For organisations with fixed contracts, BEIS has confirmed that the discount will “reflect the difference between the government supported price and the relevant wholesale price for the day the contract was agreed”. For other variable contracts, the discoiunt will reflect “the difference between the government supported price and relevant wholesale price”.

As with the domestic energy relief package announced earlier this month, the scheme will be automatically applied to eligible organisations.

The Government will also publish a review of the scheme in three months’ time, which will inform any potential extensions beyond the current end date of March 2023.

Businesses and households alike have faced spiraling costs due to a spike in the cost of wholesale gas, namely due to Russia’s invasion of Ukraine.

However, while households have been covered by an energy price cap, businesses were facing potentially unlimited increases in the cost of energy.

When Liz Truss outlined her immediate plans to deal with the energy crisis, the new Prime Minister confirmed that the Government will provide “equivalent guarantees” for energy prices for businesses for at least the next six months. This means businesses will see their energy costs capped at the same price per unit that households will pay. This will then be reviewed within the next three months and Truss added that the Government would work beyond the six-month timeframe to support vulnerable sectors like hospitality.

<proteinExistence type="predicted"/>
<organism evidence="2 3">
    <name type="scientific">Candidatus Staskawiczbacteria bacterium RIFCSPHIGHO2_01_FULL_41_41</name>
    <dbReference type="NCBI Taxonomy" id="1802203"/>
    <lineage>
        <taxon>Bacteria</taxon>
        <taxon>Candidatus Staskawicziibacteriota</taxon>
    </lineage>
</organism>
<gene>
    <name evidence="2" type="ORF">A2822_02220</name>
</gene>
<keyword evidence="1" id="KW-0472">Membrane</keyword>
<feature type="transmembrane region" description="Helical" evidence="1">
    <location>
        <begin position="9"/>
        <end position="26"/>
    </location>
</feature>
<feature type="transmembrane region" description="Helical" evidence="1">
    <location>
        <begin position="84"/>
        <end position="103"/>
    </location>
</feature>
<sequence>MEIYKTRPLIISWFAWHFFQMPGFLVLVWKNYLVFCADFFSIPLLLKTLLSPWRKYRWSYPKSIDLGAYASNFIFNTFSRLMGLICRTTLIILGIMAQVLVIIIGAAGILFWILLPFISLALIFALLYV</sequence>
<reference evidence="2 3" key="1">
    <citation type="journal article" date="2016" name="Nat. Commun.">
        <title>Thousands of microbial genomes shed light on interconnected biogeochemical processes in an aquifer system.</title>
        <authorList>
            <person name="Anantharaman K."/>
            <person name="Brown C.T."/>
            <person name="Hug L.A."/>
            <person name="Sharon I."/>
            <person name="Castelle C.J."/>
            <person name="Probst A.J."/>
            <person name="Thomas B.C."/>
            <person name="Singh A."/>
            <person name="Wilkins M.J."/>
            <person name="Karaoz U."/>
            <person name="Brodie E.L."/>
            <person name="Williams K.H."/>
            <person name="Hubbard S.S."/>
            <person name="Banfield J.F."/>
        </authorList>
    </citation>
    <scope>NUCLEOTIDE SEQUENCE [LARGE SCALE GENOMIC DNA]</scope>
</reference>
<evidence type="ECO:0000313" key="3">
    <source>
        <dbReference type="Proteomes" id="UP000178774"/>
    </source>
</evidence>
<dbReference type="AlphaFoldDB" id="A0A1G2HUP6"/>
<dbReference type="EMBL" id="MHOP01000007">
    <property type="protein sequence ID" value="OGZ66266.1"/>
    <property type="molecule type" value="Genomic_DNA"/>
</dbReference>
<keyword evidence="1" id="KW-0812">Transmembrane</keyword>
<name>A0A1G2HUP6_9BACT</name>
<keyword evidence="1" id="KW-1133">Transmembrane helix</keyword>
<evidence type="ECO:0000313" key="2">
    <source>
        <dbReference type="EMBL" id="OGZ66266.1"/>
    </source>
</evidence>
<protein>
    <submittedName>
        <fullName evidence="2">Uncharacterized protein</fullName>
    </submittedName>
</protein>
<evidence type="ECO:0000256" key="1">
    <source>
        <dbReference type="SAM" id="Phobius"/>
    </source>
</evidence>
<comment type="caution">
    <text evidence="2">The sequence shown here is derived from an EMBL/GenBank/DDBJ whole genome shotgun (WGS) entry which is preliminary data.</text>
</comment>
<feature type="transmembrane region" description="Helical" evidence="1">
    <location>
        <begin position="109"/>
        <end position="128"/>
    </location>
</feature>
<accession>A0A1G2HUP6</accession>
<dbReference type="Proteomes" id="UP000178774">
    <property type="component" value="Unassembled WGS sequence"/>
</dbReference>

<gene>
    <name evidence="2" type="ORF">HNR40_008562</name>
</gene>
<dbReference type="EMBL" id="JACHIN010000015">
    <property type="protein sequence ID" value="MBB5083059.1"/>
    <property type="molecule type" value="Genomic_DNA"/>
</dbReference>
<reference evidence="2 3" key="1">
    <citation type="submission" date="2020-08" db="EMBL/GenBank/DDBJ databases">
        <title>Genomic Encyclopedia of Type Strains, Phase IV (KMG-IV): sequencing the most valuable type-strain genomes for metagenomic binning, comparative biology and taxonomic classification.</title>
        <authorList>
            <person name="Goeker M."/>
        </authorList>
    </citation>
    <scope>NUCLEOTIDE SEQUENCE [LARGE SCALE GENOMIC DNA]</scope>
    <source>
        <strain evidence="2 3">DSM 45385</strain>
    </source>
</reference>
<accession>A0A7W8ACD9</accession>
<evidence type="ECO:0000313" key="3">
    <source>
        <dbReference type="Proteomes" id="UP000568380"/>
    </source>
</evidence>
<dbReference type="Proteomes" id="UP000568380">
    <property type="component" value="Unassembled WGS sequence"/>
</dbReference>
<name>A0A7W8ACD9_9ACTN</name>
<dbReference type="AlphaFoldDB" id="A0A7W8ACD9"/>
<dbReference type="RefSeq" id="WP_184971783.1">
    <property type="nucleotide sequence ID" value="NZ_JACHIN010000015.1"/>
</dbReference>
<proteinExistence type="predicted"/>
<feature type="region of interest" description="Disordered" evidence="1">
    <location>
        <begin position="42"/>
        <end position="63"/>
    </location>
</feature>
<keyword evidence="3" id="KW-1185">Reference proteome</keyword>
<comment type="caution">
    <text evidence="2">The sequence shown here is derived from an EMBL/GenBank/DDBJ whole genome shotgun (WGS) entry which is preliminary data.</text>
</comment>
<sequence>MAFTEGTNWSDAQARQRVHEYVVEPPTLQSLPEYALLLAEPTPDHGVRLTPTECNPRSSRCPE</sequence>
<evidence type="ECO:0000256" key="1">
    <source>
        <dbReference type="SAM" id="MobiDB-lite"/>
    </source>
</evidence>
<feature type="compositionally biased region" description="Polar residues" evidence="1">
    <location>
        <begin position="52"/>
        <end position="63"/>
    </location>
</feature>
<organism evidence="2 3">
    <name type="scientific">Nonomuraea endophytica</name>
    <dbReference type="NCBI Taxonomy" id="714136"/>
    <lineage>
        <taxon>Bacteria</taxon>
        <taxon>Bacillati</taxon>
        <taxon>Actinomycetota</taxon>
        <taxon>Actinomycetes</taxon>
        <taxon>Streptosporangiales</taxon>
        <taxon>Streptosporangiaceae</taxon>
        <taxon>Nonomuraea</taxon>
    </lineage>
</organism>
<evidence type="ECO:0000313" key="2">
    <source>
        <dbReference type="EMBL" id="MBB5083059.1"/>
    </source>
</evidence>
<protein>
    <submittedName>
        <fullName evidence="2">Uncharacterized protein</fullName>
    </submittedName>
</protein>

Those measures include a new price freeze on household energy bills, effectively eliminating the £3,549 price cap due to come in October. Instead, the price cap has been frozen at £2,500 for the next two years from 1 October, which the Government believes will deliver a “pro-growth, pro-business and pro-investment approach for the country’s energy security”.

Today, the Business Secretary also confirmed equivalent support for households in Northern Ireland.

Prime Minister Liz Truss said: “I understand the huge pressure businesses, charities and public sector organisations are facing with their energy bills, which is why we are taking immediate action to support them over the winter and protect jobs and livelihoods.